Here's a program that would have been commonplace 90 years ago but now is a bit of a novelty anywhere but Britain. It can be safely recommended, for the Hallé Orchestra (and Choir) under Mark Elder are absolutely in their element in this British repertoire of the early 20th century. Gustav Holst's The Hymn of Jesus, Op. 37, remains a bit of a novelty: a setting of an apocryphal account of the prelude to Christ's crucifixion in which he dances with his disciples. Holst apparently translated the text from ancient Greek himself, and in this curiously British version of ecstatic Christianity the Hallé Choir and Hallé Youth Choir acquit themselves very well, offering impressive smooth waves of sound. Even more of a novelty is Delius' Cynara, a setting of an undeniably sleazy poem by Ernest Dowson (the subject is a man telling his ex about visiting a prostitute) that's little known nowadays but that bequeathed both the phrases "gone with the wind" and "days of wine and roses" to everyday English. Delius isn't the first composer you would think of for its lush lines, and in a way he works at cross purposes to them. But the result has the flavor of a meeting between two major creative figures. Baritone Roderick Williams declaims the text beautifully, and the better-known Sea Drift, a setting of a section of a poem by Walt Whitman, is vintage Delius and entirely idiomatically performed. Williams is wonderfully clear and involved in both the Delius pieces. A fine piece of British vocal-orchestral work.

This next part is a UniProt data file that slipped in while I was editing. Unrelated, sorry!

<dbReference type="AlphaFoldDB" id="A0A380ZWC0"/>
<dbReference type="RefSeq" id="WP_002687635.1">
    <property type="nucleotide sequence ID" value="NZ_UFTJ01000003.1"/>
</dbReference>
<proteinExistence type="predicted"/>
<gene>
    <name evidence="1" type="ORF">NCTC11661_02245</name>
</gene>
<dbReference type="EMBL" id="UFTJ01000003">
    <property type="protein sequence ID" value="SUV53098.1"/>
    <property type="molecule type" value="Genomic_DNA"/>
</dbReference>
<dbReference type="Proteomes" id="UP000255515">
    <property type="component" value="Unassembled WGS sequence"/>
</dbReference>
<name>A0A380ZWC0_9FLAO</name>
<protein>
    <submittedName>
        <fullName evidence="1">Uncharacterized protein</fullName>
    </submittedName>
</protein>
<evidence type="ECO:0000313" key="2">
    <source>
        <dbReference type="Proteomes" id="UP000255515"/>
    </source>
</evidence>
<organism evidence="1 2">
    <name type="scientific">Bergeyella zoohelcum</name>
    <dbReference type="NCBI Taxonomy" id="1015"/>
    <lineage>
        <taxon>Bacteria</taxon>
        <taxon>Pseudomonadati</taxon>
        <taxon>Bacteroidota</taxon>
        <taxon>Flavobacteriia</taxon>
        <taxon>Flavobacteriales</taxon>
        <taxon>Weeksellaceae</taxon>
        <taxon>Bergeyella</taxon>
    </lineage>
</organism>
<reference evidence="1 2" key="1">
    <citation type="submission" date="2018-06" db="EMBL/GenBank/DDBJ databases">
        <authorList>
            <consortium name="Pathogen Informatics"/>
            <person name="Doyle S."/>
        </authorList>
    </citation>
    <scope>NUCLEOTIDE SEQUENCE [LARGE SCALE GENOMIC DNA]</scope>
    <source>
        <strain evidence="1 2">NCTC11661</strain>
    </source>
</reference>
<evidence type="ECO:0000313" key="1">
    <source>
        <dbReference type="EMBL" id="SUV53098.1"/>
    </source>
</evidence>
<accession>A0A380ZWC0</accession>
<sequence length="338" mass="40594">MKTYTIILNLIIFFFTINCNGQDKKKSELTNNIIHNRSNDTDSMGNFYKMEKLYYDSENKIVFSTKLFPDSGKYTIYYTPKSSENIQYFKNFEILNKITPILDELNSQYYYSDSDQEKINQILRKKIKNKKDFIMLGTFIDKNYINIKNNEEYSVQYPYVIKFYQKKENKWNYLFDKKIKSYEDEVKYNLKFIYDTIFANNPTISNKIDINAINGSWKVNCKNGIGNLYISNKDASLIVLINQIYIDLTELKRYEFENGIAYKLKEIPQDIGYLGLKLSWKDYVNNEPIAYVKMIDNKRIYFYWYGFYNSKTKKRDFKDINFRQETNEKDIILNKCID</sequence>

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AllMusic Review by James Manheim
|The Hymn of Jesus|